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Managing Anxiety in Workplace After the Election

This is the first time in my clinical career that I am living through the same experience as all of my clients universally. I look (through the computer screen) into their eyes without always feeling secure in my responses to them. They ask me how to manage their anxiety around what others aren’t doing to take this pandemic seriously. They ask how to alleviate the panic they feel intermittently when they look around the same room they’ve been in, and on the same couch they’ve been sitting on, since March. They ponder how they will cope as daylight hours shorten and meeting up with friends for picnics turn into walks in the bitter cold. 

More recently, my clients of color question how much longer we will all survive if the current president is re-elected. Both figuratively and literally. 

We are taught in our Masters programs that the use of self should be minimal in therapy sessions, that boundaries are to be firm, but the layers that 2020 brought to us are far too heavy to carry alone. Humanity and vulnerability have overshadowed the need to remain on the beaten path. My belief is that honesty is rarely, if ever, unnecessary. So I tell my clients, “I don’t know.” “I’m worried about that too.” “I’m scared for the winter too.”

I’m scared as hell for the election, probably in more ways than I’m even capable of expressing. Not only am I terrified for the results, but maybe more so how long it will take for the results to be confirmed. You see, this election will be different than any other that precedes it. We’ve adapted to facing either our dread or delight first thing Wednesday morning (at least this year). The results will be drawn out and complex. Experts predict that while we won’t be waiting for months, we could be waiting up to a week or longer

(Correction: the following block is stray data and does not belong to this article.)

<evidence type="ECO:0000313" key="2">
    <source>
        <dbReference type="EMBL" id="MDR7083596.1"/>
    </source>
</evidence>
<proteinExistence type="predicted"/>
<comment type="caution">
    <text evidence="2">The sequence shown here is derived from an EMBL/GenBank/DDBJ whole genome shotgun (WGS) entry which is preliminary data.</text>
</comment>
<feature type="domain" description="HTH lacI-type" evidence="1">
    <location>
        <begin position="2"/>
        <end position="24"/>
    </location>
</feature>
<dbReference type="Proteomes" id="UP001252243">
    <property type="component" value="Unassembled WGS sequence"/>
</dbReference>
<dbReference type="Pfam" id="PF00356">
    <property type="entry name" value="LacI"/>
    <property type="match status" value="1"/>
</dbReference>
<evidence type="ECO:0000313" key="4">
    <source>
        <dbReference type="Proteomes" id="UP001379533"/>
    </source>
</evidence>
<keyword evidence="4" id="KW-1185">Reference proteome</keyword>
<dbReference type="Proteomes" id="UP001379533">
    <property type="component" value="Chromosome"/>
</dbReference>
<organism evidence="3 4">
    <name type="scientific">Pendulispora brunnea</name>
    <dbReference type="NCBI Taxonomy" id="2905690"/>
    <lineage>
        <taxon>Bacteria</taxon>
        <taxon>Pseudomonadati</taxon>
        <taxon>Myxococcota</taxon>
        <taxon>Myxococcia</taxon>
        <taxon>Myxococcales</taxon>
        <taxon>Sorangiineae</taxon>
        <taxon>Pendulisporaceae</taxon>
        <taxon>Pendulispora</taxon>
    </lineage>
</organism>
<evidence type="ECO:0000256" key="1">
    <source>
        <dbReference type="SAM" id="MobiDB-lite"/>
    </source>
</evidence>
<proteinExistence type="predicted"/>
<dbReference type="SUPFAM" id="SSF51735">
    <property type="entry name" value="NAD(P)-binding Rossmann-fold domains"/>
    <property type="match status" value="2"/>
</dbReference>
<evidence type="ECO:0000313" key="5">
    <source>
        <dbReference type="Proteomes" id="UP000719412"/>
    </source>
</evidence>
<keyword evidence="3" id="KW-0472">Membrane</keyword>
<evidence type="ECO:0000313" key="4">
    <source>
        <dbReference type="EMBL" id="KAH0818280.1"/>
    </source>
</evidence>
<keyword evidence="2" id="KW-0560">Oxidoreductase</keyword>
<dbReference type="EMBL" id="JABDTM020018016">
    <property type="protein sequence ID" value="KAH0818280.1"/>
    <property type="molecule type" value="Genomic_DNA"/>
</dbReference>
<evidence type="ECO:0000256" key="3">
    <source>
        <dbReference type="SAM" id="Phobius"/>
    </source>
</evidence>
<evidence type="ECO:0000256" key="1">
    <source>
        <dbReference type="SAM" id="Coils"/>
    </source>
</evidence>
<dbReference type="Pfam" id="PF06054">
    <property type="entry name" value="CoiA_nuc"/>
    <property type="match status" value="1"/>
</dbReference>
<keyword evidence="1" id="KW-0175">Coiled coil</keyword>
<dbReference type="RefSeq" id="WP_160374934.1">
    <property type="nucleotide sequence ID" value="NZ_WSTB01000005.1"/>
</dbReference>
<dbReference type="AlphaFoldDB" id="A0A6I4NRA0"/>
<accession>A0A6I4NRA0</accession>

And so I’m back to feeling how I described in the beginning — the topic of managing anxiety in the workplace after the election was pitched to me. The more I brainstormed my angle, the more I realized that I don’t know the right answer. Not only will the “results” of this election actually go on for possibly weeks, but my anxiety is high too. I’ve got four points that can be helpful if you let go and create space for them to be. The truth is that whether or not the results are revealed in a timely fashion, life will continue to go on. How can we adapt to resuming our work and our lives post-election?

Practice bringing awareness to where you feel tension in your body.

I like to do this in two ways, tools that I actually borrowed from general studies of mindfulness and meditation, as well as from a modality of therapy called trauma-focused cognitive behavioral therapy (TFCBT). TFCBT was created for children and adolescents, but the relaxation techniques take us back to basic skills that we may have lost touch with — controlled breathing and body scanning. Controlled breathing is great for relieving immediate physical symptoms of anxiety and grounding, and is a tool that you can use anywhere. Simply breathe in deeply through the nose until you can’t anymore, and exhale slowly through your mouth. Make your breathing intentional. It can help to place one hand on your chest and the other on your belly, and focus on your belly pulling in and expanding out. When you slow your breathing, you are allowing more oxygen to flow throughout your body, therefore steadying that racing heart or cooling off sweaty palms. Body scans aren’t so different than they sound — it involves paying attention to parts of the body and its sensations gradually from head to toe. You can do this by yourself by simply tensing and relaxing the various parts of your body, or you can find particular scripts here.